Harvey Milk (May 22, 1930-November 27, 1978)external image Harvey_Milk_web.jpg


"All men are created equal. No matter how hard they try, they can never erase those words. That is what America is about."


Biography

Born on May 22, 1930, Harvey Milk would become known as the first openly gay San Francisco city official. Milk grew up in Woodmere, New York. He was aware of his sexuality from an early age, although was not “out” until later in life. Milk earned a teaching degree from New York State College for Teachers in Albany. Shortly after receiving an education, he opted to join the United States Navy, where he achieved a rank of junior lieutenant. In 1955, he was discharged on honorable mentions. This “honorable” discharge appears to be due to the Don’t ask, don’t tell (DADT) policy on homosexuals.

Milk moved to Castro Street, the largest and first gay neighborhood in the United States, with his partner Scott Smith. Together they opened a camera shop and integrated themselves into the community. His new-found interest in politics and passionate conversational skills secured him the title “Mayor of Castro Street”. In his new home, he assisted in many equal rights movements for LGBT citizens. Eventually, he founded the San Francisco Gay Democratic Club. This activism caused these citizens to look up to him as a leader in the community.[1]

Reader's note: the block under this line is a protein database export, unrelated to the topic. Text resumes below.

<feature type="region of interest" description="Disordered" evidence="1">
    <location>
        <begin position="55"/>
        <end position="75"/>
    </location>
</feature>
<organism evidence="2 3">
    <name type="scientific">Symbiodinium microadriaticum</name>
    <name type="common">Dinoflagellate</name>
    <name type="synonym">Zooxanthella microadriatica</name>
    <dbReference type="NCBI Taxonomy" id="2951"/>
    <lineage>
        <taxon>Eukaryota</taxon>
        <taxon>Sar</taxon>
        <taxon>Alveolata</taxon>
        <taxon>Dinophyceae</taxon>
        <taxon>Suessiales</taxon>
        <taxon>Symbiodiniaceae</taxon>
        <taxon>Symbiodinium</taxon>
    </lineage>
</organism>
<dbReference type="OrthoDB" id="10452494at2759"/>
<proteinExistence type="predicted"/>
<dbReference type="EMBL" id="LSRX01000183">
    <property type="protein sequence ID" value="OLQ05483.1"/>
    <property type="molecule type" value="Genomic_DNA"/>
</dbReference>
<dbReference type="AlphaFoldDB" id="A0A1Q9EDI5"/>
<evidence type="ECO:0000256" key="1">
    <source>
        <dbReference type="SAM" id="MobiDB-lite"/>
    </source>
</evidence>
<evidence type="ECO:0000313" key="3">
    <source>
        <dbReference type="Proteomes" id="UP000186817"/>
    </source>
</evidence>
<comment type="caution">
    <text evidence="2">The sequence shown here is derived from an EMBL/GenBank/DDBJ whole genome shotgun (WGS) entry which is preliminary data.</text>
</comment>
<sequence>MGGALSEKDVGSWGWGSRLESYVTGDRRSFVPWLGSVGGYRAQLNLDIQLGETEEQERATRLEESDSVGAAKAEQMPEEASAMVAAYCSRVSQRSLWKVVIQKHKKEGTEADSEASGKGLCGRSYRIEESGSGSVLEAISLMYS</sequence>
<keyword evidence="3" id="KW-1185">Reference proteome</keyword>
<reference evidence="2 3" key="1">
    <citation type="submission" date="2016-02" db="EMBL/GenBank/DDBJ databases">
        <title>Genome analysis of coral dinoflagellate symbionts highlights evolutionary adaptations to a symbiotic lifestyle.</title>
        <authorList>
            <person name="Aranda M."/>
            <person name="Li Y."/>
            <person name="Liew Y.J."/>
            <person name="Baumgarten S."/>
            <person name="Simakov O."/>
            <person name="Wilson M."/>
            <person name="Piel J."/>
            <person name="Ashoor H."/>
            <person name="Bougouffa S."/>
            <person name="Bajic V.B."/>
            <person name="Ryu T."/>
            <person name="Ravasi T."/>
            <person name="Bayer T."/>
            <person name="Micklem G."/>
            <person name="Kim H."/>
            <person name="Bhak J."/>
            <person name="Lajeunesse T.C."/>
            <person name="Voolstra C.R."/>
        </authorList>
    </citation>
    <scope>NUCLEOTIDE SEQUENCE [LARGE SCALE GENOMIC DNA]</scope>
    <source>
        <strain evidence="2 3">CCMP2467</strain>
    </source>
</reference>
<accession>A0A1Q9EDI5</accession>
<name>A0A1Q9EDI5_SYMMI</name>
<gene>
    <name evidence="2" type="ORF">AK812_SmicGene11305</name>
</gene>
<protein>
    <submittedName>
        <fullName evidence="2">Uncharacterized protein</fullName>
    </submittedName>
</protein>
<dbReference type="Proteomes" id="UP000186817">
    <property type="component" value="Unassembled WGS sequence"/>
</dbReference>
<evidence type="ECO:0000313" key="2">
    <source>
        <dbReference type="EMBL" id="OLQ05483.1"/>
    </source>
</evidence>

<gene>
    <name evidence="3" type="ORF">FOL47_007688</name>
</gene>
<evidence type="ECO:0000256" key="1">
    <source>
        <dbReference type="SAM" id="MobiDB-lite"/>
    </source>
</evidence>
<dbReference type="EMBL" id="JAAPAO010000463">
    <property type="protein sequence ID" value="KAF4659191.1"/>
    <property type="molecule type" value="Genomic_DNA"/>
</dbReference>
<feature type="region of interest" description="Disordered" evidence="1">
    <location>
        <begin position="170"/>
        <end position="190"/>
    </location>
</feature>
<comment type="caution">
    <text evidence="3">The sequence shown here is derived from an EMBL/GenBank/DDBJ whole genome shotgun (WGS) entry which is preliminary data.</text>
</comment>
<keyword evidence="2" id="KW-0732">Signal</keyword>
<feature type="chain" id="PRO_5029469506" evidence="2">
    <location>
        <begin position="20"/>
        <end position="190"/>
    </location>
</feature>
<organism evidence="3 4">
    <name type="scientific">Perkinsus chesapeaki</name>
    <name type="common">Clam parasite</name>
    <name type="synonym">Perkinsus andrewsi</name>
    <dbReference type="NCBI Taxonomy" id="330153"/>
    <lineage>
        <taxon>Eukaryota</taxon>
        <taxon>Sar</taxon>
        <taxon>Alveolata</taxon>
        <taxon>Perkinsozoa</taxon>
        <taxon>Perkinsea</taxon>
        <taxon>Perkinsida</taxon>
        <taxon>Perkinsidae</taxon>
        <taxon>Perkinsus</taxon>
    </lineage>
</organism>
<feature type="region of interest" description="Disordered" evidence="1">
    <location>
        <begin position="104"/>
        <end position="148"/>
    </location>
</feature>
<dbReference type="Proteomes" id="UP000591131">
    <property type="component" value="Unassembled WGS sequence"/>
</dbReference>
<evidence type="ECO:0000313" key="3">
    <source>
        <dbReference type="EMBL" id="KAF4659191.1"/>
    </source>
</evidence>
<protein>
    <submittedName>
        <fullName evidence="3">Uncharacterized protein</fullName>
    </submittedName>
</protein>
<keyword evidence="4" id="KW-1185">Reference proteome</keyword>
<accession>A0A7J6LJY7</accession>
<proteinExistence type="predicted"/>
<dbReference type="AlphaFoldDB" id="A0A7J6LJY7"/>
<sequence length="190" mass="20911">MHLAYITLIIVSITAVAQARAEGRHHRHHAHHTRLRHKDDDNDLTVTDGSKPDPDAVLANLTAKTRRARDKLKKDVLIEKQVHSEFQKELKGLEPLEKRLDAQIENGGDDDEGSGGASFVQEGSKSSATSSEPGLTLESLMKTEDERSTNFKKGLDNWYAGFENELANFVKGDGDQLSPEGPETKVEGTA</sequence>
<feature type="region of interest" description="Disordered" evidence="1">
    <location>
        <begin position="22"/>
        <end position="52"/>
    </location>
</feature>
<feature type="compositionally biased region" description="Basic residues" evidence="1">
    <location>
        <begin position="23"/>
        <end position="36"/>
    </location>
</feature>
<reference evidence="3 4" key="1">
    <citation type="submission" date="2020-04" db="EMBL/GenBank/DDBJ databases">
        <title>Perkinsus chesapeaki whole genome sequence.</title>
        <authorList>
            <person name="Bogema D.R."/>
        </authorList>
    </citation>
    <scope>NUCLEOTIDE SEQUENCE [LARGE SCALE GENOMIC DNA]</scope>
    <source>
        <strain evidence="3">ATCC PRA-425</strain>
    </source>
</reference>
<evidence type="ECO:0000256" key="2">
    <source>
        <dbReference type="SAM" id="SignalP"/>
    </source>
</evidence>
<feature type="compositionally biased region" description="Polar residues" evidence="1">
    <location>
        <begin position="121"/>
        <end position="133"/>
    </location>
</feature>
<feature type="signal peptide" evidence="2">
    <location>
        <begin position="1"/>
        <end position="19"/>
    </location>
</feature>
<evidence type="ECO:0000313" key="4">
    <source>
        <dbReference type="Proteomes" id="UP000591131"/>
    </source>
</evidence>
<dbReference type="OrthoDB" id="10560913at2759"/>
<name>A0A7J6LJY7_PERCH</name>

Harvey Milk was not just an activist homosexual with a camera store. He became astute to political activities and processes. In San Francisco, specifically Castro Street, Milk greatly contributed to the 1970s gay movement. Through his campaigns and networking within communities, he implemented identity-building, gay rights, and sexually focused commercial sector. These three aspects of the movement proved to be synergistic.

In 1977, after many failed attempts, Milk was elected onto San Francisco’s Board of Supervisors as the first openly homosexual man in San Francisco political history. He attributed his elected to his organization, the San Francisco Gay Democratic Club. During his short time in office, he was an advocate of urban neighborhoods and grassroots activism. He is most well-known as a symbol for the gay and lesbian rights movement.